A large part of the American Dream is becoming a homeowner. Is it worth it though? Should everyone buy their own home or should they continue renting?
There really isn’t a cut and dry answer to this question. It really depends on your situation. Below we look at the different aspects of buying and renting to help you determine which might be right for you.
When Buying a Home Makes Sense
Buying a home isn’t always a bad decision. It will likely be one of the largest investments you make in your lifetime. If you are in it for the long haul, you could make a decent return on your investment. If you are unsure about your next step, though, it might not make much financial sense. Below are the reasons it might make sense to buy rather than rent:
- You plan to stay put in this home unless something drastic changes
- You are either buying the home as a single-person or you are already married (you aren’t going to buy the home with someone you are not married to)
- You have enough money saved up to handle paying for maintenance and repairs (assume around 1% of the home’s value per year)
- You have other investments, real estate isn’t your only investment
- You have enough saved to put 20% down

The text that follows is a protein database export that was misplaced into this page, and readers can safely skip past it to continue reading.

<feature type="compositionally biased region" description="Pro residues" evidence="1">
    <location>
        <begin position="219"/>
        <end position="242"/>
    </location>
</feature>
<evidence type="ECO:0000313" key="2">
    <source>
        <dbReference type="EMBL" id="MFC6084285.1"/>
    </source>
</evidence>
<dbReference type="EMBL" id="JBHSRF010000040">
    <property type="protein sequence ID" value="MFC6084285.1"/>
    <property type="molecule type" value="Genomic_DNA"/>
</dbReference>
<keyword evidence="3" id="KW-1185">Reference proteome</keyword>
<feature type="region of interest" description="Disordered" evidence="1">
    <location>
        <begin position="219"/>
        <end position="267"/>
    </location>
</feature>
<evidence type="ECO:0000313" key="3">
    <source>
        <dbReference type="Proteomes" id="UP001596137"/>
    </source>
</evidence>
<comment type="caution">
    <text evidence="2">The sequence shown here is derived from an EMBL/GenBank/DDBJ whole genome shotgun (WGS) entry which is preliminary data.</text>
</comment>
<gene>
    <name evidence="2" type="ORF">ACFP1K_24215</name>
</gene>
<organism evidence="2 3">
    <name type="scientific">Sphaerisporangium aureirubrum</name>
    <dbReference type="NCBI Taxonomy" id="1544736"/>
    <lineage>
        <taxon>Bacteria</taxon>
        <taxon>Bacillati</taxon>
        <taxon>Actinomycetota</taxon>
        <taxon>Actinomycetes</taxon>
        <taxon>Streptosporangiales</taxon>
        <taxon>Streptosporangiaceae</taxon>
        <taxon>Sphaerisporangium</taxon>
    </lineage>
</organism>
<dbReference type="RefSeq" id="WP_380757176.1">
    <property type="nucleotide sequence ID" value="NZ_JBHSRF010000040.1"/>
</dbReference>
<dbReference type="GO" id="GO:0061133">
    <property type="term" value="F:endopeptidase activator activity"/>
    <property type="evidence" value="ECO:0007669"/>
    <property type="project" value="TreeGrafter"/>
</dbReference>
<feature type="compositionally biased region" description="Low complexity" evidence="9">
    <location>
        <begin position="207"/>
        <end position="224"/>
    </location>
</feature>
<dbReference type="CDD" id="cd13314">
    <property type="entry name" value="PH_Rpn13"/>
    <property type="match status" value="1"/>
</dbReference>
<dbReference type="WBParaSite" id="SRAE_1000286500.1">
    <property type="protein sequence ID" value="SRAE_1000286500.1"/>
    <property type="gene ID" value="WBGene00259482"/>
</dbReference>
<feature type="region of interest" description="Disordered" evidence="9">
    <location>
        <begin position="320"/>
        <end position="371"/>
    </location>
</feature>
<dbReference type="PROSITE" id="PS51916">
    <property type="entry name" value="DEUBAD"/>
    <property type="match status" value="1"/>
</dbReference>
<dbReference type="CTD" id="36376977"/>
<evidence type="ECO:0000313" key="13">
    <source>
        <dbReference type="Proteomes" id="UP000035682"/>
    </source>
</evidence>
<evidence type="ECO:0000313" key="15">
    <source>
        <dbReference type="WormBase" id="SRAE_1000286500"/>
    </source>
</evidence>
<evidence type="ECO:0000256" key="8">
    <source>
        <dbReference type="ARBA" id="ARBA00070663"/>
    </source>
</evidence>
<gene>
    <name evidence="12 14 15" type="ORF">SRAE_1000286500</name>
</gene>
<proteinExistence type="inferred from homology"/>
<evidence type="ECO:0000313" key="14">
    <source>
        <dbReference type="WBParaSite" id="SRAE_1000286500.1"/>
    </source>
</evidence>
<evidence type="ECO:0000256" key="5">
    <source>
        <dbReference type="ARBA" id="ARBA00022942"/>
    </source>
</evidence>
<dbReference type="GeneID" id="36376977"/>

- You make enough money that your housing debt ratio doesn’t exceed 28%
- You have a stable job that isn’t likely to relocate you
When Renting a Home Makes Sense
Sometimes, renting just makes more sense than buying a home. Even though it’s not the ‘American Dream,’ and many people think paying rent is like throwing money out the window, there are times that it makes sense, including:
- Real estate would be your only investment (you’d be putting all eggs in one basket)
- You don’t have 20% to put down on a home
- You have a job that isn’t stable or doesn’t pay you consistently
- You have a high chance of being relocated
- You don’t plan to stay put for very long
- Your housing debt ratio would exceed 28% of your gross monthly income
- You don’t have enough money saved for yearly maintenance and repairs
- You live with someone you that is not your spouse
Making the Right Decision
As you can see, there are many pros and cons to both buying and renting. What works for you really depends on your circumstances. If you are the type of person that prefers to move often, renting is the better option. If, however, you plan to stay put and everything else in your life is fairly stable (including your job), buying a home may work to your benefit.
You should weigh the pros and cons of each option as it pertains to your situation. Don’t focus only on your future plans, but also on your financial status. Is your job secure? Do you have other investments? Diversifying your money is the best way to ensure a solid return on your investments and stable retirement years. The last thing you want is to retire with a hefty mortgage and be forced to work when you should be enjoying your golden years.
If you decide that buying a home is the right choice, make sure you shop around for a mortgage. There are many mortgage programs, interest rates, and closing costs available to each person. See which program suits your needs the most and go from there. Doing your homework and really evaluating the situation will ensure that you make the decision that is right for you.